Concurrent validity and reliability of suicide risk assessment instruments: A meta analysis of 20 instruments across 27 international cohorts


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Demir A. , Gönül A. S.

MedRxiv, pp.1-20, 2021 (Refereed Journals of Other Institutions)

  • Publication Type: Article / Review
  • Publication Date: 2021
  • Doi Number: 10.1101/2021.09.15.21263562
  • Title of Journal : MedRxiv
  • Page Numbers: pp.1-20

Abstract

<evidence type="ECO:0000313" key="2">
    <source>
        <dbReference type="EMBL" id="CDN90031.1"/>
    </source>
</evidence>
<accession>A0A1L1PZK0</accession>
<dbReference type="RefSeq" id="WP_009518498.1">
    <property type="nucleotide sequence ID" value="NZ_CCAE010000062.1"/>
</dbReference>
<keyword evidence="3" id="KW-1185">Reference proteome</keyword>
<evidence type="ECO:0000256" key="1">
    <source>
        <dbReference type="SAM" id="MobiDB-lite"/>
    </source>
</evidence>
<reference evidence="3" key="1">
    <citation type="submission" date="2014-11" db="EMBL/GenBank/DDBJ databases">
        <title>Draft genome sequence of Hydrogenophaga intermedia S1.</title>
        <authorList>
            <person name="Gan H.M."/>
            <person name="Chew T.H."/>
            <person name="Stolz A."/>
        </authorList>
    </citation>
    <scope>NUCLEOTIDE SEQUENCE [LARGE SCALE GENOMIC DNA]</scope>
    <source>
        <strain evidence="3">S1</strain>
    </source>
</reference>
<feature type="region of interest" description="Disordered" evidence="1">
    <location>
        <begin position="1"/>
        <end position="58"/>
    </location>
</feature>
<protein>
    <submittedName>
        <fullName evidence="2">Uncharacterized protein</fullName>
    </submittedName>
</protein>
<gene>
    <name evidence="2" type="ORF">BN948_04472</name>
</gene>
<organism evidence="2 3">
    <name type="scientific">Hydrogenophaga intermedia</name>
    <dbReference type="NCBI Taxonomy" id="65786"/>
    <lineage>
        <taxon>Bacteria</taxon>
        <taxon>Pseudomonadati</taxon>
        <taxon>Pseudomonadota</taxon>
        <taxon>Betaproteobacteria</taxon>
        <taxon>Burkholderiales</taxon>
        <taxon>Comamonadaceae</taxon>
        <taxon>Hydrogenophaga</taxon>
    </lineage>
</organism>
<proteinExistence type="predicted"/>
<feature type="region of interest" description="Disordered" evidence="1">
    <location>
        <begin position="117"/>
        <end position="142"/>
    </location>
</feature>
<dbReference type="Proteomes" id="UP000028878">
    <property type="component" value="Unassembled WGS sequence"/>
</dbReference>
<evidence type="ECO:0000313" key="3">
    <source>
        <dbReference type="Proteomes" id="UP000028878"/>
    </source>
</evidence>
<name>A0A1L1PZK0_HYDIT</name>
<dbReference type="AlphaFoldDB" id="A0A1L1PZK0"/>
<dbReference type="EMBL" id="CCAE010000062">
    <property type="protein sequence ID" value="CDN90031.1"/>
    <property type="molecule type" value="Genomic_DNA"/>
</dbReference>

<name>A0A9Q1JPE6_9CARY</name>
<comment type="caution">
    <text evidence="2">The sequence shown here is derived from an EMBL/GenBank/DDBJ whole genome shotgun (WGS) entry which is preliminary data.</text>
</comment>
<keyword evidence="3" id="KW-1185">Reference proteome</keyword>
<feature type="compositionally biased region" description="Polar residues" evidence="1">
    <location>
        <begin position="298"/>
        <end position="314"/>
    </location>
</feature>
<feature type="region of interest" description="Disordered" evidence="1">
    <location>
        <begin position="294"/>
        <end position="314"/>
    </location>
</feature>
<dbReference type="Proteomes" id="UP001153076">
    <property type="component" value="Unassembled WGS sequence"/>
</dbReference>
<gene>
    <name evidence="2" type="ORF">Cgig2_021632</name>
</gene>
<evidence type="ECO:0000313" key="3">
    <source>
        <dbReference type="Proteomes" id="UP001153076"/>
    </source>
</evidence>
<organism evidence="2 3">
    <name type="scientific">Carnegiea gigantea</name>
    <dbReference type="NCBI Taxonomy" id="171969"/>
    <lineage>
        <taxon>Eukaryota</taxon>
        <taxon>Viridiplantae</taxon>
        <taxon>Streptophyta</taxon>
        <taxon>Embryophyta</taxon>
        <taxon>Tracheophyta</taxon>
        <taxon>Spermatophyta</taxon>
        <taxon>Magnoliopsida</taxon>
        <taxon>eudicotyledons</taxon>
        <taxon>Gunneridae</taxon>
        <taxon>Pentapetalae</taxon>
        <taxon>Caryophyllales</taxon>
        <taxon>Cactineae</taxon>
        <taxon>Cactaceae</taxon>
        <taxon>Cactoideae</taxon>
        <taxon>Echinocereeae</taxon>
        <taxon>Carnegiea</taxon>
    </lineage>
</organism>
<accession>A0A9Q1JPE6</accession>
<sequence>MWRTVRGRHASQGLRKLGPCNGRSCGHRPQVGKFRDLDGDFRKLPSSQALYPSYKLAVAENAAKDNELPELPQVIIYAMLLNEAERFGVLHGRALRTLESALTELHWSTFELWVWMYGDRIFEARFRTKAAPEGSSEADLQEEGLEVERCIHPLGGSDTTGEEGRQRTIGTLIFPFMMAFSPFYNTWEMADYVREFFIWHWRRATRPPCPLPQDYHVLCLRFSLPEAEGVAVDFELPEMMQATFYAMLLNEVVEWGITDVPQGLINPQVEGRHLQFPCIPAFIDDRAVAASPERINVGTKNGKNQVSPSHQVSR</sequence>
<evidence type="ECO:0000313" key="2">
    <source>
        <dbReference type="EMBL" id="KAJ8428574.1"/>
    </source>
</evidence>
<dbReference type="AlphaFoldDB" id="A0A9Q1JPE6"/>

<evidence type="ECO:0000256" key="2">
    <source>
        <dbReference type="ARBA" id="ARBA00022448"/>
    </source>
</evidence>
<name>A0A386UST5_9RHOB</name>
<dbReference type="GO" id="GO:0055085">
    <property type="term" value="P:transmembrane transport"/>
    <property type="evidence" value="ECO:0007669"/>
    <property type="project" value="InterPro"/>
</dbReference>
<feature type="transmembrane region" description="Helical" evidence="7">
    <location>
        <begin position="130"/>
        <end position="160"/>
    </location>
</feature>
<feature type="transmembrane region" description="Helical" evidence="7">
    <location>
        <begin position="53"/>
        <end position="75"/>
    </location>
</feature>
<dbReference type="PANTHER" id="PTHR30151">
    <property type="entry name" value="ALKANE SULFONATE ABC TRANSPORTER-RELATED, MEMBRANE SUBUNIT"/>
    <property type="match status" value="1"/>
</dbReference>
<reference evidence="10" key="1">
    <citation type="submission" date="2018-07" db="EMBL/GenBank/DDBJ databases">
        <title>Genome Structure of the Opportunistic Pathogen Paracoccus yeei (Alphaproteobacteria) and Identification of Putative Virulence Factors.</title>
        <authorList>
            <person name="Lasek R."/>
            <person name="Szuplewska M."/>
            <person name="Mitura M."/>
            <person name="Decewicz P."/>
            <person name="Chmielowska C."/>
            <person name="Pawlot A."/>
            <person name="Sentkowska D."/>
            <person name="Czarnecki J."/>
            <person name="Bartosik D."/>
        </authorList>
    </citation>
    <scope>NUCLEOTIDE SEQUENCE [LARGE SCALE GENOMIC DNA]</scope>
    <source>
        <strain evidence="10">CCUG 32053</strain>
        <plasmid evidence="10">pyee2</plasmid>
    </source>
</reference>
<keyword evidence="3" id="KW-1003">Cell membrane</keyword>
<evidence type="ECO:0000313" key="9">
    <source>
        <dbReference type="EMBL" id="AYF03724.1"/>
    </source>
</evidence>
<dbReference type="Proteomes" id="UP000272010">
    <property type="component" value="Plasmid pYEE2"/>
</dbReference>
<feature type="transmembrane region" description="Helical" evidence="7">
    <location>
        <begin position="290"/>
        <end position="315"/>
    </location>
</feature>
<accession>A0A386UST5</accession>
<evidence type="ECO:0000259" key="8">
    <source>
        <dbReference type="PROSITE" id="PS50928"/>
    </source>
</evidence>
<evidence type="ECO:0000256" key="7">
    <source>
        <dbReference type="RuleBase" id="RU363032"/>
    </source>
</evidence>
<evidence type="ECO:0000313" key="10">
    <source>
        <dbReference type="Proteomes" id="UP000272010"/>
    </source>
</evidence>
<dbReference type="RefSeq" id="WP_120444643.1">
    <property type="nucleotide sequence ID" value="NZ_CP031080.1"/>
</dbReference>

Objective A major limitation of current suicide research is the lack of power to identify robust correlates of suicidal thoughts or behaviour. Variation in suicide risk assessment instruments used across cohorts may represent a limitation to pooling data in international consortia. Method Here, we examine this issue through two approaches: (i) an extensive literature search on the reliability and concurrent validity of the most commonly used instruments; and (ii) by pooling data (N~6,000 participants) from cohorts from the ENIGMA-Major Depressive Disorder (ENIGMA-MDD) and ENIGMA-Suicidal Thoughts and Behaviour (ENIGMA-STB) working groups, to assess the concurrent validity of instruments currently used for assessing suicidal thoughts or behaviour. Results Our results suggested a pattern of moderate-to-high correlations between instruments, consistent with the wide range of correlations, r=0.22-0.97, reported in the literature. Two common complex instruments, the Columbia Suicide Severity Rating Scale (C-SSRS) and the Beck Scale for Suicidal Ideation (SSI), were highly correlated with each other (r=0.83), as were suicidal ideation items from common depression severity questionnaires. Conclusions Our findings suggest that multi-item instruments provide valuable information on different aspects of suicidal thoughts or behaviour, but share a core factor with single suicidal ideation items found in depression severity questionnaires. Multi-site collaborations including cohorts that used distinct instruments for suicide risk assessment should be feasible provided that they harmonise across instruments or focus on specific constructs of suicidal thoughts or behaviours.